The U.S. Food and Drug Administration warned against eating raw oysters from an area of Washington state’s Hood Canal after an outbreak of a bacterial infection.
The FDA linked oysters harvested from what’s known as Area 4 along the canal to three confirmed and two possible cases of illness caused by Vibrio parahaemolyticus, a bacterium often found in coastal marine environments that causes nausea, vomiting and diarrhea. There have been no reported deaths or hospitalizations.
Oysters from this area were shipped between Aug. 30 and Sept. 19 to 23 states and four countries, the FDA said.
“Vibrio is in the same family as the organism that causes cholera, but it’s not as potent,” said Dr. William Schaffner, director of preventive medicine at Vanderbilt University School of Medicine.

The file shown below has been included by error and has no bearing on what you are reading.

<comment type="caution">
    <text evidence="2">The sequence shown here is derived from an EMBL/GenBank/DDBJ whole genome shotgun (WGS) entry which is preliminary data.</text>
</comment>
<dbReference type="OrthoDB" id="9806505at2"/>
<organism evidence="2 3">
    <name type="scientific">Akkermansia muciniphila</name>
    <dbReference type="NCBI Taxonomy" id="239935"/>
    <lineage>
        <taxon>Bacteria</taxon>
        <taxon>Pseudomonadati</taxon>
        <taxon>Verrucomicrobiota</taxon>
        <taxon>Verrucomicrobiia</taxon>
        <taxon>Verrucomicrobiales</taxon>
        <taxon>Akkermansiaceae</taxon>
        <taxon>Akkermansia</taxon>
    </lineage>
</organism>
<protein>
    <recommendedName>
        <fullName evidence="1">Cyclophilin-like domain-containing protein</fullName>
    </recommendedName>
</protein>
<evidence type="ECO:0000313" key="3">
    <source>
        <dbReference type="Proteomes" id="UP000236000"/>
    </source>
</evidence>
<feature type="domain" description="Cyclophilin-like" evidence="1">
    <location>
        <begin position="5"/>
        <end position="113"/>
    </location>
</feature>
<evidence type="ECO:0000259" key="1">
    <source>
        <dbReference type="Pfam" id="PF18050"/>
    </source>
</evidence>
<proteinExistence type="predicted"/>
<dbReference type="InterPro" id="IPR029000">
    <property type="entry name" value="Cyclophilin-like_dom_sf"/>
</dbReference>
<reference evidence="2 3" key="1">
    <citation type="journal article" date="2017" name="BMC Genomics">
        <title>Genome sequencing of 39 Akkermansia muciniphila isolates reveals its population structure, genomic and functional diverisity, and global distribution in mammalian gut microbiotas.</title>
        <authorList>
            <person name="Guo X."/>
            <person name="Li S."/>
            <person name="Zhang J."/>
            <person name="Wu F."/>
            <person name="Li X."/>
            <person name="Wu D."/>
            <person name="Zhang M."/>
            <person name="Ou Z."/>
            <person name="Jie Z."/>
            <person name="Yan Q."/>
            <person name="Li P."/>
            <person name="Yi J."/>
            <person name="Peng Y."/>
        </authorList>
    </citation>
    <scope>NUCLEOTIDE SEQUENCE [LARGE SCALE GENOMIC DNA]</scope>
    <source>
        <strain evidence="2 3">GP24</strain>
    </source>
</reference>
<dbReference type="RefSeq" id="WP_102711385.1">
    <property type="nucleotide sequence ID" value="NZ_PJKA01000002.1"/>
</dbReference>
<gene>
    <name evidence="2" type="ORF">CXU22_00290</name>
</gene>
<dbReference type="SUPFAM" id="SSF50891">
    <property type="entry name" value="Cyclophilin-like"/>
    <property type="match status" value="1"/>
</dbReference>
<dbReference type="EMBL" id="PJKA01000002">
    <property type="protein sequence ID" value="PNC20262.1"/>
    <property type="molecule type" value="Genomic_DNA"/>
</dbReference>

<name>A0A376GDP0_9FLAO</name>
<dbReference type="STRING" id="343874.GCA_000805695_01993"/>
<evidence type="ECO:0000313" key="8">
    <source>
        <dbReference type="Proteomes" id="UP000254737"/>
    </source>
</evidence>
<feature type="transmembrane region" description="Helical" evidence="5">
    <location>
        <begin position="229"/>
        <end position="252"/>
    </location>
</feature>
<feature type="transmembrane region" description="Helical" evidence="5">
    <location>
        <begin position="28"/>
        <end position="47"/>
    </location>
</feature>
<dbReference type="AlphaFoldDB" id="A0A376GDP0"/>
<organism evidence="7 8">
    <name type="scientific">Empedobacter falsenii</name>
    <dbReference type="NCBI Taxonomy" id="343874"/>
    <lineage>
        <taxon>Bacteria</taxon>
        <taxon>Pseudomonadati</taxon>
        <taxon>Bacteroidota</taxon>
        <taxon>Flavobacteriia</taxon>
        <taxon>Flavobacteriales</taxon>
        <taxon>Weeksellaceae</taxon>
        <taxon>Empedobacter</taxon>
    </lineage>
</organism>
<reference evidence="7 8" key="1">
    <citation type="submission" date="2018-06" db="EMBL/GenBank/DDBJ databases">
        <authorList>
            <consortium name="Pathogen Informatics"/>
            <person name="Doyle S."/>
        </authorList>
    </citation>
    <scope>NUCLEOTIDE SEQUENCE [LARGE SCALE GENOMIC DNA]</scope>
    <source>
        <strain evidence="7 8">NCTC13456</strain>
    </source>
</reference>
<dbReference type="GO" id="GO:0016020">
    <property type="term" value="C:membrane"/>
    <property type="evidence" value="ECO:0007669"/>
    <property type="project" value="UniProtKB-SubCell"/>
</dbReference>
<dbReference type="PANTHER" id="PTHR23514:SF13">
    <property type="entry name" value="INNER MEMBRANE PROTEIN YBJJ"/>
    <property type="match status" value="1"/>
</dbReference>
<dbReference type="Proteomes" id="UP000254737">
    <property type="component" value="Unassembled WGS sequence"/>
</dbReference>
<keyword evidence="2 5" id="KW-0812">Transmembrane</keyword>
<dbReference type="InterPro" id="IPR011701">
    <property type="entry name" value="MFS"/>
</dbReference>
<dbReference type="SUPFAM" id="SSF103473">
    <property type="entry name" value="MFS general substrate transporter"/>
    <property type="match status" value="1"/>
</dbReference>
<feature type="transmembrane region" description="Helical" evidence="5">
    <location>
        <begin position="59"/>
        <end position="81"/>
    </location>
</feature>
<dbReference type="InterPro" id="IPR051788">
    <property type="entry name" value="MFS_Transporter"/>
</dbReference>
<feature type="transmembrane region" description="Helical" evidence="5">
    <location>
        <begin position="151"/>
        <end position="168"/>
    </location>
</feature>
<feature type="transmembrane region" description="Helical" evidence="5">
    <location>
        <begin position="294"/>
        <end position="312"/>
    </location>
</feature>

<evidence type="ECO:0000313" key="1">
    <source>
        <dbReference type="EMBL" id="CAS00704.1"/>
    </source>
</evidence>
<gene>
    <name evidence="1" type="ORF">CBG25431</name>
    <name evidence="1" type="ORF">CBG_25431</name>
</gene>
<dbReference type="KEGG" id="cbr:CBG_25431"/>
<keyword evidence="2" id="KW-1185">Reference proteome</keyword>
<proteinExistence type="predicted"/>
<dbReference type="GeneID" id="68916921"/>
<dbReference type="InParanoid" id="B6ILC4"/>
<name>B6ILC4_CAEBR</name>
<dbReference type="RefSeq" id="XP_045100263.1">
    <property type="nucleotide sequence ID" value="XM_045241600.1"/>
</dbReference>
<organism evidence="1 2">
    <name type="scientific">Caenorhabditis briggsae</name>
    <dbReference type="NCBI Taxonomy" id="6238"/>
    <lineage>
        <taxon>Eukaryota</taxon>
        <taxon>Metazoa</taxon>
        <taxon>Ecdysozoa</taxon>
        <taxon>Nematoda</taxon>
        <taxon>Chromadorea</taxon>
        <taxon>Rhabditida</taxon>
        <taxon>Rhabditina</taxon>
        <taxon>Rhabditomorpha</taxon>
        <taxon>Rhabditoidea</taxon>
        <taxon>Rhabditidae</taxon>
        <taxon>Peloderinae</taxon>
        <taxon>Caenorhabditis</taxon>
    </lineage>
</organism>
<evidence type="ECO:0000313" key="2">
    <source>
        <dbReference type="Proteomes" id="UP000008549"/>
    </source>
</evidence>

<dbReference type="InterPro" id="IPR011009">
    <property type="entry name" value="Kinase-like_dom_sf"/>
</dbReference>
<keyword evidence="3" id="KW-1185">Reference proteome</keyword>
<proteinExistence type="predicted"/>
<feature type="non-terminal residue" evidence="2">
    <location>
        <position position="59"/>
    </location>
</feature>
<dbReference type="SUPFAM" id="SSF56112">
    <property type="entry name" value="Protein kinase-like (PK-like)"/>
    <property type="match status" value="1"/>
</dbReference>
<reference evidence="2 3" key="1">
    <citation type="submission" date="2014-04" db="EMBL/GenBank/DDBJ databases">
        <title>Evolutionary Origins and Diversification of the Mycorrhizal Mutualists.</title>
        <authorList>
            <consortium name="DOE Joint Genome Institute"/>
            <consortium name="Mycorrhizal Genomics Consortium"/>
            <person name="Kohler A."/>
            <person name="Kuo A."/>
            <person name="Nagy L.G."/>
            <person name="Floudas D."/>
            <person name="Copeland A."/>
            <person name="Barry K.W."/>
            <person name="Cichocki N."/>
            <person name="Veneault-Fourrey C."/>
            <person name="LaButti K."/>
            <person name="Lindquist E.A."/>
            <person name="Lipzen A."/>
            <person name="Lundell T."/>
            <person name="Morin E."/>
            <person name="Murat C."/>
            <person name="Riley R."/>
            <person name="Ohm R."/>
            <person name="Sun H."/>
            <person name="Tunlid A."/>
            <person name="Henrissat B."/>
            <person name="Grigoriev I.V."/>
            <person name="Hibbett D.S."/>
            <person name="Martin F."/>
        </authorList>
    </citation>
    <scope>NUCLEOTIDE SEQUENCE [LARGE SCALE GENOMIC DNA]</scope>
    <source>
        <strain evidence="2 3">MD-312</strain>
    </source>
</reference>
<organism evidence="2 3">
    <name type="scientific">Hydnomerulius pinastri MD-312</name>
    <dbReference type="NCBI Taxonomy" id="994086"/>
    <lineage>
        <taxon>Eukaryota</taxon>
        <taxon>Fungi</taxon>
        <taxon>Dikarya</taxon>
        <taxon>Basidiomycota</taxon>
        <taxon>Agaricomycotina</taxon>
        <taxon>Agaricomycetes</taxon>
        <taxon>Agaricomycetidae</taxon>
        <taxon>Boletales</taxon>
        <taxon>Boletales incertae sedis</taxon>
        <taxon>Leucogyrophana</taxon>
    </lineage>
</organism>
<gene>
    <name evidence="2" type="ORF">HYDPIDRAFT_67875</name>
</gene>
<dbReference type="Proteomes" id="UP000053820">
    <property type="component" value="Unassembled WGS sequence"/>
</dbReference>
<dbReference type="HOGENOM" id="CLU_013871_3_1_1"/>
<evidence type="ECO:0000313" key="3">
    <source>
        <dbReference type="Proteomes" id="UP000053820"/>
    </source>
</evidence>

Oysters are one of the most common carriers of this bacterium, Schaffner explained, because of their sieve-like nature.
“They constantly pump water through their bodies and extract nutrients, and they can pick up these bacteria,” he said.
The bacteria often occupy coastal waters, and can also cause other types of illness.
“After Hurricane Katrina, vibrio caused some skin infections in people who went into the water and got cuts and scrapes,” Schaffner said.
The FDA advises people in the affected states to ask where oysters came from and avoid eating any from the impacted harvesting area. The Washington State Department of Public Health closed Hood Canal Area 4 to harvesting and recalled oysters harvested and shipped between those two-and-a-half weeks.